United States District Court, S.D. New York
MEMORANDUM DECISION AND ORDER
B. DANIELS UNITED STATES DISTRICT JUDGE.
Sid Bernstein Presents, LLC ("SBP"), brought this
action against Defendants Apple Corps Limited ("Apple
Corps") and Subafilms Limited ("Subafilms")
(collectively "Defendants"), alleging copyright
infringement and seeking a declaration of rights in the
"Master Tapes" and its derivative works, as well as
damages for the Defendants' alleged copyright
infringement based on Defendants' use of the raw
audiovisual footage belonging to Plaintiff. (Compl., ECF No.
1, at 17-19.) SBP is the owner by assignment of all the
intellectual property rights of the late music producer Sid
Bernstein. (Id. ¶¶8-9.) Defendant Apple
Corps was founded by members of The Beatles; Defendant
Subafilms is its subsidiary. (Id. ¶¶ 2-3.)
moved to dismiss the complaint for failure to state a claim
pursuant to Rule 12(b)(6) of the Federal Rules of Civil
Procedure. (Defs.' Mot. to Dismiss, ECF No. 19.) This
Court granted Defendants' motion to dismiss the
complaint. (Mem. Decision & Order ("Order"),
ECF No. 47, at 6-14.) Defendants also moved for sanctions
against Plaintiffs counsel under Rule 11 of the Federal Rules
of Civil Procedure. (Defs.' Sanctions Mot., ECF No. 25.)
This Court denied Defendants' motion for sanctions,
finding that although Plaintiff failed to state a plausible
claim for relief, "the filings [did] not support a
conclusion that the claims were clearly frivolous or were
alleged in bad faith." (Order at 15-16.) As the
prevailing party, Defendants moved for an award of
attorneys' fees and costs pursuant to 17 U.S.C. §
505, Rule 54 of the Federal Rules of Civil Procedure, and
Rule 54.1 of the Local Civil Rules. (Defs.' Mot. For
Att'ys' Fees and Costs, ECF No. 49.)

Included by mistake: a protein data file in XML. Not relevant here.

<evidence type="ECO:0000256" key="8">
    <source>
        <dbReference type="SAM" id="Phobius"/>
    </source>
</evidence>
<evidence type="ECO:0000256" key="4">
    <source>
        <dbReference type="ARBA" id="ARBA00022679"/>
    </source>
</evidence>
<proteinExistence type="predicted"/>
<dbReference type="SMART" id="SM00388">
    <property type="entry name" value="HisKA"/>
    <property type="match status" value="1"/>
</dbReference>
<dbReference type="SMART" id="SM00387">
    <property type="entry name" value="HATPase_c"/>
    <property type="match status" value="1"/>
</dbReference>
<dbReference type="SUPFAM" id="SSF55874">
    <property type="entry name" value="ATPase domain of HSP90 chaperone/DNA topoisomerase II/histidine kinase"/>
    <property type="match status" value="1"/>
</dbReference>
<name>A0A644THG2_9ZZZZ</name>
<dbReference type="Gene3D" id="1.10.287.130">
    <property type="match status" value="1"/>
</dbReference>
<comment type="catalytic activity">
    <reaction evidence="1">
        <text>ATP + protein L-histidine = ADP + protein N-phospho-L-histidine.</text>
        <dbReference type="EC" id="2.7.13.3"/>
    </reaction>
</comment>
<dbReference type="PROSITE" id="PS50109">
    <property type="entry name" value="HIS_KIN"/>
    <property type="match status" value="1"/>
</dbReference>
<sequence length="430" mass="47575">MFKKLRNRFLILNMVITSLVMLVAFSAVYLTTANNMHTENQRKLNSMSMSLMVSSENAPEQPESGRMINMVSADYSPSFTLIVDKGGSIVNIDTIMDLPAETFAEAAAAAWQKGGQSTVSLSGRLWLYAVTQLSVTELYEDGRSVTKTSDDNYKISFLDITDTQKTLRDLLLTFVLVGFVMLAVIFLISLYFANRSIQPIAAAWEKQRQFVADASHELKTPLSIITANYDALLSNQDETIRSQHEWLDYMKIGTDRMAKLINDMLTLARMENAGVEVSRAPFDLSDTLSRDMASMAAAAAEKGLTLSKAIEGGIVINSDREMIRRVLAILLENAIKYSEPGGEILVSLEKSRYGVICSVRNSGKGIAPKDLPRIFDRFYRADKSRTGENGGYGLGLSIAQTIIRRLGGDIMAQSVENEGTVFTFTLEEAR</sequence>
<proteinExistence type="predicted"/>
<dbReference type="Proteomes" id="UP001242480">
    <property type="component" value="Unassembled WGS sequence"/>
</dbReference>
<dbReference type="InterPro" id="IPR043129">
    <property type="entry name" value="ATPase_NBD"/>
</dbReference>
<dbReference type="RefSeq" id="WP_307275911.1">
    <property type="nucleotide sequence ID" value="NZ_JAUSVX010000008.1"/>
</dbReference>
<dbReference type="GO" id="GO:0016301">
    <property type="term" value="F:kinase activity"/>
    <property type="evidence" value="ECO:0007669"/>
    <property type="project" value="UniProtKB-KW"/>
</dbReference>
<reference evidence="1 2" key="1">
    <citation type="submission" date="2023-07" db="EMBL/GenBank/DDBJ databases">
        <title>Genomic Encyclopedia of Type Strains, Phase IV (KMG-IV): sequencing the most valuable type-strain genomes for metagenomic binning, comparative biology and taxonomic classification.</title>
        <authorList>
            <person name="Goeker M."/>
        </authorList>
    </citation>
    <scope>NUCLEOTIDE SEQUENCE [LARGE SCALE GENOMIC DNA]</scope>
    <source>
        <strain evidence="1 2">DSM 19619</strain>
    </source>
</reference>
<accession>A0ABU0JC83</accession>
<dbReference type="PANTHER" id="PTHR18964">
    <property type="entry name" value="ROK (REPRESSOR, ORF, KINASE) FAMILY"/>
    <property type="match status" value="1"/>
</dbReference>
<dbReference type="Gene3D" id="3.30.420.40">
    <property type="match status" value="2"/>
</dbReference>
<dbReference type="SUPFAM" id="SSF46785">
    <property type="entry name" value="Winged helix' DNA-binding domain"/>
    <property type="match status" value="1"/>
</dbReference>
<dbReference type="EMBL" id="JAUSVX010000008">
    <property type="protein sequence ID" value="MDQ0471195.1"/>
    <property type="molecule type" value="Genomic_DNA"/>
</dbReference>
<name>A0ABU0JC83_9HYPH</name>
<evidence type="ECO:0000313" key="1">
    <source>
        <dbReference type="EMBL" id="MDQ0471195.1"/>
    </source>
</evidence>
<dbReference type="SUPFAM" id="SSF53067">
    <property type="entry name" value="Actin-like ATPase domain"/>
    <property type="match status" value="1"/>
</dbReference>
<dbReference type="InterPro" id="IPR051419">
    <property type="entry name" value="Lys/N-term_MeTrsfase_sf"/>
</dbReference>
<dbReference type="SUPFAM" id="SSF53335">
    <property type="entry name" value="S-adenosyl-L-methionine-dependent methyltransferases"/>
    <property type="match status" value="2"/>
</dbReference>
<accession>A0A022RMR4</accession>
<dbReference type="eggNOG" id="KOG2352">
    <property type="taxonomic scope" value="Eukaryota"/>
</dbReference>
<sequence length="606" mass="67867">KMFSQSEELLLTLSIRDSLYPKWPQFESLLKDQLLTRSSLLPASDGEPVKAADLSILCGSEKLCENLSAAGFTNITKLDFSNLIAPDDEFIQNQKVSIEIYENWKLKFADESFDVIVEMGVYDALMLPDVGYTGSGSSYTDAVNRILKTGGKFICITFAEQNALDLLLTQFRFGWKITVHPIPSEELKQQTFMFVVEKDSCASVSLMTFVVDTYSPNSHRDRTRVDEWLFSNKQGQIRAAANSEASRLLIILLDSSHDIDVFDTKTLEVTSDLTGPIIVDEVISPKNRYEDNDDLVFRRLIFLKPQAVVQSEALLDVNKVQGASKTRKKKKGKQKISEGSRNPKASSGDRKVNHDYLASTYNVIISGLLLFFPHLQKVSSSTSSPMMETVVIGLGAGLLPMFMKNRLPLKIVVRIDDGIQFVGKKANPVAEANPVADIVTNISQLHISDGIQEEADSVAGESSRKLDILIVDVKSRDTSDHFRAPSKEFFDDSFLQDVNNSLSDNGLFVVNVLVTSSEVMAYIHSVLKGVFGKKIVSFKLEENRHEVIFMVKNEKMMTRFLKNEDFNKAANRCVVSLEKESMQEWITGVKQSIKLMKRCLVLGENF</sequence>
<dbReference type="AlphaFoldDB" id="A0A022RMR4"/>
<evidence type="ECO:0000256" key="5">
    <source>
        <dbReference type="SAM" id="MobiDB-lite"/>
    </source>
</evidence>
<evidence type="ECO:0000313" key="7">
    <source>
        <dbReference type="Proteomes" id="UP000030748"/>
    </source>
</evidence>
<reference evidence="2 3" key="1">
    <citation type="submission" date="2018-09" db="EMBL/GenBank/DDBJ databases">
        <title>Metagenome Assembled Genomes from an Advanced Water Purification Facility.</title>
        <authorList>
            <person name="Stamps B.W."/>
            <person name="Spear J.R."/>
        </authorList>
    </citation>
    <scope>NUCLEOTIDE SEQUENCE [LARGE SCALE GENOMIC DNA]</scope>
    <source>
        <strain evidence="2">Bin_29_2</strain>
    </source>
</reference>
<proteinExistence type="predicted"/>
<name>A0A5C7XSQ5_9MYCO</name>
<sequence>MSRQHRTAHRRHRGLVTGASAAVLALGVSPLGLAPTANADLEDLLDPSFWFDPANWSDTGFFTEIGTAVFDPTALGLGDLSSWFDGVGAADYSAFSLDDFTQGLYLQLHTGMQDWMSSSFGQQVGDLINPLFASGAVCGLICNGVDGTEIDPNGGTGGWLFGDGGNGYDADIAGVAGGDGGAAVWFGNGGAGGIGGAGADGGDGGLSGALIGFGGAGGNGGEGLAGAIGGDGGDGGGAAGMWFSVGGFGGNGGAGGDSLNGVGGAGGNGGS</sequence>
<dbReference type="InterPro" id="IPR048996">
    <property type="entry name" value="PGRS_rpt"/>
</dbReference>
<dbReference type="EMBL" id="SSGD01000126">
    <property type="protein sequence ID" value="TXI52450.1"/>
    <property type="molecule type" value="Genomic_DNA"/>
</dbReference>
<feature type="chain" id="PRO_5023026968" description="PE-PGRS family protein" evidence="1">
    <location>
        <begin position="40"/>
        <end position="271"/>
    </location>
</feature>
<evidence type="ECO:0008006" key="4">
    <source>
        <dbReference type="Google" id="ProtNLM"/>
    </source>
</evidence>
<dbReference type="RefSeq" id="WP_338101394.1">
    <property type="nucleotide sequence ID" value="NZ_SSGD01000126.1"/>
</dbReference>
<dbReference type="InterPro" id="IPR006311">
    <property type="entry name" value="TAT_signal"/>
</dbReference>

matter was referred to Magistrate Judge Kevin N. Fox. (ECF
No. 58.) Before this Court is Magistrate Judge Fox's
January 25, 2018 Report and Recommendation (Report, ECF No.
63), recommending that this Court grant the Defendants'
motion for costs in the amount of $1, 159.01, but award no
attorneys' fees due to Defendants' failure to
establish a basis for determining reasonable attorneys'
fees. (Id. at 19.) In his Report,
Magistrate Judge Fox advised the parties that failure to file
timely objections to the Report would constitute a waiver of
those objections on appeal. (Id. at 20); see
also 28 U.S.C. § 636(b)(1); Fed.R.Civ.P. 72(b).
Both Plaintiff and Defendants filed timely objections to the
Report. (See PL Obj. to Report ("Pl.
Obj."), ECF No. 65; Defs. Obj. to Report ("Defs.
Obj."), ECF No. 64.)
is no clear error on the face of the record as to those
portions of the report to which no objections were made. This
Court considered the issues raised in Plaintiffs and
Defendants' objections and reviewed de novo the
objected-to portions of the Report. This Court ADOPTS
Magistrate Judge Fox's recommendation that Defendants are
entitled to attorneys' fees and costs, and REJECTS the
recommendation that such costs cannot be reasonably
motion for attorneys' fees and costs is GRANTED.
Plaintiff shall pay Defendants' reasonable fees in the
amount of $83, 417.45 and costs in the amount of $1, 159.01.
may accept, reject or modify, in whole or in part, the
findings and recommendations set forth within a report and
recommendation. See 28 U.S.C. § 636(b)(1)(C).
When no objections to the Report are made, the court may
adopt the report if "there is no clear error on the face
of the record." Adee Motor Cars, LLC v. Amato,
388 F.Supp.2d 250, 253 (S.D.N.Y. 2005) (citation omitted).
there are objections to the report, the court must make a
de novo determination as to the objected-to portions
of the Report. 28 U.S.C. § 636(b)(1)(C); see also